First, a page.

Gavin Costelloe considers the judgment in ERY v Associated Newspapers Limited.
A potentially significant judgment, ERY v Associated Newspapers Limited, was handed down by the English High Court on 4 November 2016, upholding the claimant’s right to privacy and preventing the publication of the fact that the claimant was subject to a police investigation concerning allegations of financial crime.
During the course of a criminal investigation, the claimant was invited to attend an interview under caution, on a voluntary basis, following a search of the claimant’s company premises. The claimant was not arrested and received an assurance that his involvement in the investigation would remain confidential.
The fact of the claimant’s involvement was leaked and the Mail on Sunday advised the claimant of their intention to publish certain personal details. The claimant sought injunctive relief. In a short ex tempore judgment, the judge was satisfied that an injunction, prohibiting publication of the claimant’s personal involvement in the criminal investigation, should be granted. At the return date, the injunction was upheld, independent of factors personal to the claimant (such as health and children), and notwithstanding the fact that the police’s investigation into the claimant’s company was a matter of public record.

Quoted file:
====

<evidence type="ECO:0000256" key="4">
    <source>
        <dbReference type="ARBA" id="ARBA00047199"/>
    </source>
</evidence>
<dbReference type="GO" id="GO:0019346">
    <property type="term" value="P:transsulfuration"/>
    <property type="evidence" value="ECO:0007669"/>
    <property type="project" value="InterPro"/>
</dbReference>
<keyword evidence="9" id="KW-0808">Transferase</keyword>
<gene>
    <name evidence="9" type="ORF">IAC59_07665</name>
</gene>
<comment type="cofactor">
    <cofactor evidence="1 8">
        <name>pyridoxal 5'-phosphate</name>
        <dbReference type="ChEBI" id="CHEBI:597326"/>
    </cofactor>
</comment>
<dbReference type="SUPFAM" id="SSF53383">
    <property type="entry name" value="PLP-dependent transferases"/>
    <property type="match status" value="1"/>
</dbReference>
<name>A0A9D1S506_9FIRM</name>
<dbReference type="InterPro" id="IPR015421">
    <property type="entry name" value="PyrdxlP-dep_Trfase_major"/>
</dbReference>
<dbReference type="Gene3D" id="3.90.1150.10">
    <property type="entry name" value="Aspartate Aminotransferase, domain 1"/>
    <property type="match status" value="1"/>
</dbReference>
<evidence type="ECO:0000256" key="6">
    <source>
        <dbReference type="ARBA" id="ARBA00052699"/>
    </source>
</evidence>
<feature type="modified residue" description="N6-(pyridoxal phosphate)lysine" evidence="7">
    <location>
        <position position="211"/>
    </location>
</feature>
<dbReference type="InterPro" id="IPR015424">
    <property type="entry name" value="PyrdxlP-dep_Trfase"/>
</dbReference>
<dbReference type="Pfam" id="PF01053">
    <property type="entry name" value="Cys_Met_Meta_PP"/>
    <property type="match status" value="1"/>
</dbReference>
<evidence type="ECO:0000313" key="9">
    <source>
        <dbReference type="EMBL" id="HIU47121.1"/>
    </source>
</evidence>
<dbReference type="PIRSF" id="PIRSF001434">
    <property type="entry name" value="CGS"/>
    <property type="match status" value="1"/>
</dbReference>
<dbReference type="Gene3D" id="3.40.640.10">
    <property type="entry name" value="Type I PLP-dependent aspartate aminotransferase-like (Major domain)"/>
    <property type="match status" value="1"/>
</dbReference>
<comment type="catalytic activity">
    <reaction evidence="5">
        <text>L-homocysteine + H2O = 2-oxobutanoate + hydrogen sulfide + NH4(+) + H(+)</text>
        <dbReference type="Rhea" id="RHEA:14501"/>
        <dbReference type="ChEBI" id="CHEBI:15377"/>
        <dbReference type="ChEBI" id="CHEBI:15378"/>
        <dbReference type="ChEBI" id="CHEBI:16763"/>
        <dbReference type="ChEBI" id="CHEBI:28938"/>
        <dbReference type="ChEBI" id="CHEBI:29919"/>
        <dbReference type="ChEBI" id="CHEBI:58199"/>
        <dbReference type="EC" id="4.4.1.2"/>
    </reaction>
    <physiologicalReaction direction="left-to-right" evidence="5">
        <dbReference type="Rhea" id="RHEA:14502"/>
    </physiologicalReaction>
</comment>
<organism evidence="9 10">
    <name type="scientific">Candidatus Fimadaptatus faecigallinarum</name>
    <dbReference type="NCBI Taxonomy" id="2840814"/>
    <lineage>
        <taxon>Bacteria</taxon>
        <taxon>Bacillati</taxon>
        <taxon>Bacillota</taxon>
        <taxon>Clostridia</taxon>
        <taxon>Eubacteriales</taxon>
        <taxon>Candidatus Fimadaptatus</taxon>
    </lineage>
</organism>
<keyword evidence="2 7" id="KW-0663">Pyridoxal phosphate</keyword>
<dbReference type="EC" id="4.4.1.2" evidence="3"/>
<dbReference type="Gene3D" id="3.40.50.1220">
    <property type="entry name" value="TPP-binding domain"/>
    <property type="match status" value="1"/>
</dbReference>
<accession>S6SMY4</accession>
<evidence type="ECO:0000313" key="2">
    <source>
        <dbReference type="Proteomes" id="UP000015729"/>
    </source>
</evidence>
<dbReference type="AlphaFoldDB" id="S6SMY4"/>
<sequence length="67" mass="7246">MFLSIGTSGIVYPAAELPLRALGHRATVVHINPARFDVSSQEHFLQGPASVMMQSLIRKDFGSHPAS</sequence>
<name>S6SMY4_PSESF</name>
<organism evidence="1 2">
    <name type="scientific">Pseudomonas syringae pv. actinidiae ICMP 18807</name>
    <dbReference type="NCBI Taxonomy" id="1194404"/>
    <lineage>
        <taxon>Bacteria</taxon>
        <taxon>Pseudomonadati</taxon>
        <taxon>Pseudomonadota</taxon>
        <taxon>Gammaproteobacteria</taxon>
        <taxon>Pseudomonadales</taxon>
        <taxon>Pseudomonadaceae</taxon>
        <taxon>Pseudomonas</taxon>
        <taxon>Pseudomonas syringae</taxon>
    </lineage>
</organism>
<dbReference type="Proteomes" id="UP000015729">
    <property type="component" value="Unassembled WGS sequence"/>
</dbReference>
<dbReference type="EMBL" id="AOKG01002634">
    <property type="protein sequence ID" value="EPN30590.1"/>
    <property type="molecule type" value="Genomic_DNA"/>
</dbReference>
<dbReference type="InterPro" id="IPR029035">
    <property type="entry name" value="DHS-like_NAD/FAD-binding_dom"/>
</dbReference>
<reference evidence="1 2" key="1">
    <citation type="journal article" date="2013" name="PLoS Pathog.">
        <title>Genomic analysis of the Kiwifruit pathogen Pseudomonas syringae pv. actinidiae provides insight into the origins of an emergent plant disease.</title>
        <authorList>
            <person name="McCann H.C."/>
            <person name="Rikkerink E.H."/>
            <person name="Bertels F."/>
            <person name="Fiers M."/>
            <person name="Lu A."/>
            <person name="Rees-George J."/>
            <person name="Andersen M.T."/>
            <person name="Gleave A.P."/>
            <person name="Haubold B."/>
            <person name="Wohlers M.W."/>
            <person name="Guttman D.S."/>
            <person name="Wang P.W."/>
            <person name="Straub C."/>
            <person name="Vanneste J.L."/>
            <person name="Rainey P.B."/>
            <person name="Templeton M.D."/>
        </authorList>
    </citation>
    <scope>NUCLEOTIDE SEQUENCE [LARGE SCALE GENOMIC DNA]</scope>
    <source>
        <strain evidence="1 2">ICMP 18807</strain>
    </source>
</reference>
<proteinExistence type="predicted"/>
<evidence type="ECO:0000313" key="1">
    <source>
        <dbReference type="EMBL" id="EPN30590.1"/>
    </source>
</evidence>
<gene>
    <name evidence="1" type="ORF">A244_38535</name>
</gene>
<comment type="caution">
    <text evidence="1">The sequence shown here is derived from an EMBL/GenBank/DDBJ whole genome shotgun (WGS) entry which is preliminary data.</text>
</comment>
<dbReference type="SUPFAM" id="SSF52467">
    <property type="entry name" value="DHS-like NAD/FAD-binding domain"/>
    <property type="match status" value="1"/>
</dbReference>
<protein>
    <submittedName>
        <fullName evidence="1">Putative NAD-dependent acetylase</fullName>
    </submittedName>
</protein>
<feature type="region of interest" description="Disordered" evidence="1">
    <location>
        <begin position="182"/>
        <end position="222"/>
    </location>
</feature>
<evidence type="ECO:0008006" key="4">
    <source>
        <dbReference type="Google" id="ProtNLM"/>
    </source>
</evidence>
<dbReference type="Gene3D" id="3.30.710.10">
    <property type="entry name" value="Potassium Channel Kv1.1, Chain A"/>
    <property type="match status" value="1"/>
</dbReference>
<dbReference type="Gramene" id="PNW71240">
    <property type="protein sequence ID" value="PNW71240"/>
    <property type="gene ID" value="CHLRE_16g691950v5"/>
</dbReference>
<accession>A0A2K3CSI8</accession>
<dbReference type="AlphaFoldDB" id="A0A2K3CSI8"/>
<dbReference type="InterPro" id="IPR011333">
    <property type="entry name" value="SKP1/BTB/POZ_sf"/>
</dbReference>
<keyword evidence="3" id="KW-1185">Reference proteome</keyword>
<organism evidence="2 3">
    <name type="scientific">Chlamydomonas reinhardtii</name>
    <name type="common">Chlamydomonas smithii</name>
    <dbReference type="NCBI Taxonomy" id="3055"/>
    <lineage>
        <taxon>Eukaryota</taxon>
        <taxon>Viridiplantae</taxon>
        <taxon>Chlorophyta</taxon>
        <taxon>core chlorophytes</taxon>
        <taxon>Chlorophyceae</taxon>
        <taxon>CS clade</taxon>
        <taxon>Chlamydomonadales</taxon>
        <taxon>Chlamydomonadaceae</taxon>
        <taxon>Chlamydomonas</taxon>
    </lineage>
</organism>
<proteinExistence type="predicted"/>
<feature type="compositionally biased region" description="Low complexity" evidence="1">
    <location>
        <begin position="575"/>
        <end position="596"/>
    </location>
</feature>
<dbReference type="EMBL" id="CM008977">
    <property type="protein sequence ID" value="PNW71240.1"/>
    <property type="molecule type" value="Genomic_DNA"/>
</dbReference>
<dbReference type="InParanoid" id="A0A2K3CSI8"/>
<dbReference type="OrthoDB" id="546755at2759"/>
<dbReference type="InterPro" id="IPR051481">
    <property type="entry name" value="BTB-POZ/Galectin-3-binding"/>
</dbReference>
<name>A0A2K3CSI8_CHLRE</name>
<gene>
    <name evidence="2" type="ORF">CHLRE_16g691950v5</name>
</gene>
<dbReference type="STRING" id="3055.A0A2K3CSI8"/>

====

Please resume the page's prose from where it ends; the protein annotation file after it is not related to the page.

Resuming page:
In light of numerous examples of the press reporting the identity of individuals subject to pre-charge police investigation, this is a welcome development in the contentious debate regarding anonymity. College of Policing guidance on media relationships and the Leveson report agree that, save in exceptional and clearly identified circumstances, the names and identifying details of those arrested or suspected of a crime should not be released to the press or public.
Whilst each matter must be considered on its merits, this judgment is a positive and potentially wide-reaching decision in relation to protecting the rights of individuals under criminal investigation.